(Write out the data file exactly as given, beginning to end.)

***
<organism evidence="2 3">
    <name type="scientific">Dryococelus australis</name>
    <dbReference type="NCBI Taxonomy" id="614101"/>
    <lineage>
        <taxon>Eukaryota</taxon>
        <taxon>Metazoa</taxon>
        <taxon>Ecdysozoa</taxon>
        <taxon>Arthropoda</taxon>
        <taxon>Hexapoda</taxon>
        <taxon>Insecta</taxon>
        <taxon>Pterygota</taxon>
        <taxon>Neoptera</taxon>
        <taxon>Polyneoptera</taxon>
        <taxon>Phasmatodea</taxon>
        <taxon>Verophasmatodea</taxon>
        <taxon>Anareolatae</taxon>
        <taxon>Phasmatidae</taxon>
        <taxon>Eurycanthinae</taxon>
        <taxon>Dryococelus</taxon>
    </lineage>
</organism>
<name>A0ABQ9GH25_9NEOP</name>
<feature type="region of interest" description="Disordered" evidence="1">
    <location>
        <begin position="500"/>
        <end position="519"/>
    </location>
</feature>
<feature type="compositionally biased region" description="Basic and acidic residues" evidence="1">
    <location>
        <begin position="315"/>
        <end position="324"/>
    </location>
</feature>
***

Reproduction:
<organism evidence="2 3">
    <name type="scientific">Dryococelus australis</name>
    <dbReference type="NCBI Taxonomy" id="614101"/>
    <lineage>
        <taxon>Eukaryota</taxon>
        <taxon>Metazoa</taxon>
        <taxon>Ecdysozoa</taxon>
        <taxon>Arthropoda</taxon>
        <taxon>Hexapoda</taxon>
        <taxon>Insecta</taxon>
        <taxon>Pterygota</taxon>
        <taxon>Neoptera</taxon>
        <taxon>Polyneoptera</taxon>
        <taxon>Phasmatodea</taxon>
        <taxon>Verophasmatodea</taxon>
        <taxon>Anareolatae</taxon>
        <taxon>Phasmatidae</taxon>
        <taxon>Eurycanthinae</taxon>
        <taxon>Dryococelus</taxon>
    </lineage>
</organism>
<name>A0ABQ9GH25_9NEOP</name>
<feature type="region of interest" description="Disordered" evidence="1">
    <location>
        <begin position="500"/>
        <end position="519"/>
    </location>
</feature>
<feature type="compositionally biased region" description="Basic and acidic residues" evidence="1">
    <location>
        <begin position="315"/>
        <end position="324"/>
    </location>
</feature>